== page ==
As mentioned earlier, the leaf is alive up to a particular stage of the manufacturing process followed in the factory for the different types of tea, and when leaf is alive, it performs all its normal physiological functions -- photosynthesis, respiration, etc. The resultant changes in its biochemical content will depend upon the processing environment to which green leaf is subjected at every stage of the processing.

But even after the leaf is dead at a particular stage of the manufacturing process, the enzymatic reactions will continue as long as the substrate comes in contact with the enzymes, till the equilibrium is reached between the substrate and the resultant compound, or the enzymes are inactivated. Other chemical reactions besides enzymatic reactions also take place.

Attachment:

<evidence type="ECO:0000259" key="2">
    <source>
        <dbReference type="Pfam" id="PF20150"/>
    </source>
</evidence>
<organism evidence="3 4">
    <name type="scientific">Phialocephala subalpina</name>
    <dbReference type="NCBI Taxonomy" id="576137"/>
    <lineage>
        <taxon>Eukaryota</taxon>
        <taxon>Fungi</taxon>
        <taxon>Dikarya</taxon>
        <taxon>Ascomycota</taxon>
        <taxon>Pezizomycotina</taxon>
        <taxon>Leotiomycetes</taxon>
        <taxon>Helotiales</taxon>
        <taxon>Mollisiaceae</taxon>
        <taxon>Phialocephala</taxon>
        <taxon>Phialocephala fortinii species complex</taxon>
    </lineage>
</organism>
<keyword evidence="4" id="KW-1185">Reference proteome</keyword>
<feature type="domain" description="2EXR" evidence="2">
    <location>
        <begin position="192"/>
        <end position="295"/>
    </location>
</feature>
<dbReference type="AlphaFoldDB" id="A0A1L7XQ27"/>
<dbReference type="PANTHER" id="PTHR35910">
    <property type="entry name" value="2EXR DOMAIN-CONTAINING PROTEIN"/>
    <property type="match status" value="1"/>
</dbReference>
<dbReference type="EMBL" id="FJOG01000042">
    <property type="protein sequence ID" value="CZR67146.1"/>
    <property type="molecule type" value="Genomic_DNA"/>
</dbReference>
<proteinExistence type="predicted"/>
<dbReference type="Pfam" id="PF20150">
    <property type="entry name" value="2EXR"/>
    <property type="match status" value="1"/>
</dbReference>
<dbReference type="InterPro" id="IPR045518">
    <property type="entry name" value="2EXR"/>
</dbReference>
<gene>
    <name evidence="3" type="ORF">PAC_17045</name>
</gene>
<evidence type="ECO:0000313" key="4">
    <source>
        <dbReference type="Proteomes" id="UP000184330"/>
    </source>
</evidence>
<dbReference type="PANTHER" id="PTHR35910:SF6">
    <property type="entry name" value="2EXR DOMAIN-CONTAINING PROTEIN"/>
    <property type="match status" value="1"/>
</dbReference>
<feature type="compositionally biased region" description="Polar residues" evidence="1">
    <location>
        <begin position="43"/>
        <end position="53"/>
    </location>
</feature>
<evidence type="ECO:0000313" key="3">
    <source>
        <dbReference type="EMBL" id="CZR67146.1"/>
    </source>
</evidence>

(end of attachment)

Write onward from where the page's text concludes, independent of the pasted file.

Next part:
So many major biochemical changes occur during the processing, but here we will confine ourselves to changes due to the oxidation of polyphenols only.

Polyphenols in the Tea Flush

In terms of human consumption, tea represents a major source of dietary polyphenols. A tea drinker typically consumes 180 to 240 mg of polyphenols from a strong cup of tea.

Polyphenols are a group of chemical compounds which contain more than one phenolic groups. There are many subgroups of polyphenols, but in the tea flush the following 5 subgroups are found.